How to Give a Killer Presentation (Without Wanting to Die)

How to Give a Killer Presentation (Without Wanting to Die)
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Public speaking is one of my greatest fears. Sparring with a guy twice my size in krav maga is less scary to me than speaking to a group of peers.

It’s not like I don’t have the experience. I’ve given dozens of presentations. But I can count on one two-fingered hand the number of times I was successful. Once when I was too distracted by a bout of food poisoning to be nervous, and the other when I had only three slides, which I had memorized. Every other time, I felt unconfident and anxious. And my audience looked as uncomfortable as I felt.

So when I was asked twice in the span of two months to speak publicly, I wanted to die. (Like educator and Unsplash CEO Mikael Cho says, at least when you’re dead, you feel nothing.) One was an 80-page training presentation for work and the other, a five-minute toast at my brother’s wedding. Two very different speeches that filled me with equal amounts of anxiety.

But short of quitting my job or disappointing my bro and future sister-in-law, I couldn’t get out of either. I had to figure out a way to get through them. Here’s what I did.

l let myself be nervous

You know the feeling. Racing heart, sweaty palms, upset stomach. Someone who has no such fear might say that of public speaking isn’t real. Your life isn’t really in danger. Focus on combatting those biological responses. Breathe deeply. Slow your heart. Relax your stomach.

Easier said than done.

Trying to meditate has never done anything to make me more prepared. It made me only more aware of how nervous I was, and how I wasn’t getting any less nervous. According to Cho, some people are simply wired to feel more nervous about performing. Since stage fright is “natural and inevitable,” you should focus on what you can control, namely ...

Practice, practice, practice

When I told (read: complained) to a friend about having to give a presentation at work, he said three deceptively simple words: “Practice makes perfect.”

Duh, right? But until then I hadn’t realized I feared public speaking so much, I avoided practicing until the last minute. Then when I’d do not-great, I’d chalk it up to my lack of skills and the inherent horribleness of presenting.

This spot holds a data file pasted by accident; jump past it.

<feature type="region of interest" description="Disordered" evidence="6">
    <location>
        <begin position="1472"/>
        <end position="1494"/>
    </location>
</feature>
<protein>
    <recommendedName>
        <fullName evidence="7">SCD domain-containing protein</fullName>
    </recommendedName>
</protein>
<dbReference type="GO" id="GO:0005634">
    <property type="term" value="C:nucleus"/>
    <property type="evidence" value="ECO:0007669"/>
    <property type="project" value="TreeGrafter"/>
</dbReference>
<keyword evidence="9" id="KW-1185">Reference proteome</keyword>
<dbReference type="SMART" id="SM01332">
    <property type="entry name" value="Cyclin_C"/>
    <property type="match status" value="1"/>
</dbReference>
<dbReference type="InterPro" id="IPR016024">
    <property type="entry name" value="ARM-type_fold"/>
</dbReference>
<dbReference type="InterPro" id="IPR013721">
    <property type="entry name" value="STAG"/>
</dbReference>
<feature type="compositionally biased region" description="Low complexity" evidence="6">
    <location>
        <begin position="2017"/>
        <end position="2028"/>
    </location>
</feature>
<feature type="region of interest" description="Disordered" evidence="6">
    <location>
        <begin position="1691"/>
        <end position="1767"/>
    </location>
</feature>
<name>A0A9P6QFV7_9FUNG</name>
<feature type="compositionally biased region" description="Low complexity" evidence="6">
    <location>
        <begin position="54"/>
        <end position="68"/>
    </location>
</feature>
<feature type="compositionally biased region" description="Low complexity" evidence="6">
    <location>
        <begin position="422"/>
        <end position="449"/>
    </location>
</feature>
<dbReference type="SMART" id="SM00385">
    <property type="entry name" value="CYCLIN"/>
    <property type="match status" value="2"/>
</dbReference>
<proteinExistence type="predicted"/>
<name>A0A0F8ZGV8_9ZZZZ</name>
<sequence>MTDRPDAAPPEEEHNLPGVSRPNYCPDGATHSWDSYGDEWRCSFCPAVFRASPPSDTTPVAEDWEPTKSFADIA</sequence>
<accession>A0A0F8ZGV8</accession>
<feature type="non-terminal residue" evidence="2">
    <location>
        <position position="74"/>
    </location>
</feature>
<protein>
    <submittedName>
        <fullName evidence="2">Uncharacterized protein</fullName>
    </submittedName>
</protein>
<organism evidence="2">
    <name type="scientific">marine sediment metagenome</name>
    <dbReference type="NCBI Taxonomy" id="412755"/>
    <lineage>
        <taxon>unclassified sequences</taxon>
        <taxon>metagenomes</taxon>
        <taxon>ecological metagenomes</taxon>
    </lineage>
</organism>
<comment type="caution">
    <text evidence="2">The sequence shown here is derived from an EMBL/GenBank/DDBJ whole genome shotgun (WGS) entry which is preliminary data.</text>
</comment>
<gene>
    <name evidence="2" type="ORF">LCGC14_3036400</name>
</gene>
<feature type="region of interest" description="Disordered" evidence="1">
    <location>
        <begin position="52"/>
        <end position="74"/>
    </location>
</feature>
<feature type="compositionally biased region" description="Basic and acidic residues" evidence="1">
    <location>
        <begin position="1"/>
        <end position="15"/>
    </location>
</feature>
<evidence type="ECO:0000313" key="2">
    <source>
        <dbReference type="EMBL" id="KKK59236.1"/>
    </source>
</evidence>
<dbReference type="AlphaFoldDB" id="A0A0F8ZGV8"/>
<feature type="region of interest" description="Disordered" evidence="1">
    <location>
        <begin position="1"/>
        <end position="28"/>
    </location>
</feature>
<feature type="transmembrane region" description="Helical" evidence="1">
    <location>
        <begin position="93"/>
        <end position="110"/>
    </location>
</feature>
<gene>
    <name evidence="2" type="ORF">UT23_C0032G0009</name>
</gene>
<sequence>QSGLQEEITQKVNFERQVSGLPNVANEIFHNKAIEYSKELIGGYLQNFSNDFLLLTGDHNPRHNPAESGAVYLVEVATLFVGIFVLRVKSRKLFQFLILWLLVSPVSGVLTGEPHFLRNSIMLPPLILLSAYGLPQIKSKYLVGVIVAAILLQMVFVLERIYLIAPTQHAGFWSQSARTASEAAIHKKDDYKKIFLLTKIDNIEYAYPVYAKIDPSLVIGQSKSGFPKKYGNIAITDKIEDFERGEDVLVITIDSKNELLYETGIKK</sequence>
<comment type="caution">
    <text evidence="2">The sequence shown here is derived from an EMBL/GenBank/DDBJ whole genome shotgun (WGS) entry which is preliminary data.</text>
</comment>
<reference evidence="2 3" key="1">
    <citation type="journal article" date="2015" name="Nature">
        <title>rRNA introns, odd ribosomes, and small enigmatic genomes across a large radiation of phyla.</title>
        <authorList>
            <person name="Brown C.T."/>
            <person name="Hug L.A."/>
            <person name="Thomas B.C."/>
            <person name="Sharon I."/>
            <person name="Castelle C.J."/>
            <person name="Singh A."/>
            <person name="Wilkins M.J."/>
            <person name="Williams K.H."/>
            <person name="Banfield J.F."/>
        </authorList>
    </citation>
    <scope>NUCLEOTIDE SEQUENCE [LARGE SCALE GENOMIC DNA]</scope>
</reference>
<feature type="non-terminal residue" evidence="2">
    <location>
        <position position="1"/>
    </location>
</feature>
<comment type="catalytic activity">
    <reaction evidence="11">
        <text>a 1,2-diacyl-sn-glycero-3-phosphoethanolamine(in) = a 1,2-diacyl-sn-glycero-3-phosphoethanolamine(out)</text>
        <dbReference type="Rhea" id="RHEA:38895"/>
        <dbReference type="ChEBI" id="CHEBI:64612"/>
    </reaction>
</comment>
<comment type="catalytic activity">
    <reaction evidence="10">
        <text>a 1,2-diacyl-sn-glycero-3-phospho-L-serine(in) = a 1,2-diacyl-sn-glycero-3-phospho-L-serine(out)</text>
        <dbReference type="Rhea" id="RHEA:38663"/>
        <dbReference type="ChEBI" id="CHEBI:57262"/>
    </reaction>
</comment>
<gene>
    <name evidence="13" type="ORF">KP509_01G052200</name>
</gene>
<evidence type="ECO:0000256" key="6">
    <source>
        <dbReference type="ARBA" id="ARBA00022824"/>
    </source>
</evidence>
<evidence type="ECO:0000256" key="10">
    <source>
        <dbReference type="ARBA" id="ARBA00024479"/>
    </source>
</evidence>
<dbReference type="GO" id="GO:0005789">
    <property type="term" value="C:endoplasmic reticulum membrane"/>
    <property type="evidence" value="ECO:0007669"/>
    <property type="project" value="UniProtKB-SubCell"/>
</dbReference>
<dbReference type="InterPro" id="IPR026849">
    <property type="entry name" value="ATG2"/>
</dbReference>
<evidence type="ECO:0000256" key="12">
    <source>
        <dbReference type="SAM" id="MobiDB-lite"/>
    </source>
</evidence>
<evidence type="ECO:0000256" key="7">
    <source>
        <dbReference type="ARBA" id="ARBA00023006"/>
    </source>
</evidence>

When I was a kid, I performed in piano recitals every year. Not just performed: performed long and complicated pieces from memory. In 11 years of recitals, I screwed up only once. Why? I practiced. I mean A LOT. Every day. For MONTHS. So why should a presentation or speech be any different?

I practiced the training presentation every day, sometimes twice a day, for weeks. When I felt anxious, I practiced. When I had a free hour, I practiced. The same went for my wedding speech. I practiced it in the shower, during my walk to work, when I cooked dinner. (Later I’d find out my father did the same while walking on the treadmill.)

I practiced until I knew my speeches like a piece of Beethoven I still remember to this day.

I practiced with people

Cho also suggests practicing in an environment similar to the real deal. In other words, with people.

When my boss offered to go over my presentation with me, I was reluctant at first. After all, public speaking! With people! But I forced myself to say yes, and I’m so glad I did.

First, it forced me to get in some practice beforehand. Second, she had given the training several times and so had keen insights and advice. Third, she was extremely encouraging, assuring me that reading — if I did so slowly and deliberately — was fine due to the denseness and number of slides and since most people would be listening via conference call.

I also practiced with friends. One had done Toastmasters, a nonprofit dedicated to helping people develop their public speaking skills, so I asked her for some tips and tricks. She did one better and offered to go over the training presentation with me live.

Since we lived in different cities, we used Skype, which was no less effective. Not only was she ready to give me a critique on my speaking style, she wanted to understand the presentation. I mean, really understand it. She asked questions and had me go over certain slides again and again. As a result, I understood those slides better too.

I also practiced my wedding toast with this friend and another, who advised me to memorize it. I didn’t want to at first, but again I’m glad I did. The result was funnier, more natural, and more moving.

I began to associate positive feelings with public speaking

Dog whisperer Cesar Millan has trained dogs anxious about grooming into actually enjoying the process. He introduces a relaxing massage, then associates the grooming tools with the massage. Hence, a pup who really loves a haircut.

The friend I practiced with over Skype is someone I’ve known almost all my life. She’s one of the most nonjudgmental people I know, and therefore someone I feel extremely comfortable with. After practicing my presentation with her, I began to associate the positive feelings I have for my friend with the presentation itself. I actually began to enjoy presenting.

So how’d it go?

After a nervous start, I settled into the words I knew so well. After my presentation, my boss told me she was “extremely impressed,” and during my toast, people laughed in the right places and even applauded. My sister-in-law cried, and I did not die.

As Cho says, stage fright isn’t something to overcome but to adapt to. My fear isn’t gone. It’ll still be there the next time I have to give a speech or presentation. But at least I know now what to do to manage it, and without a bout of food poisoning.

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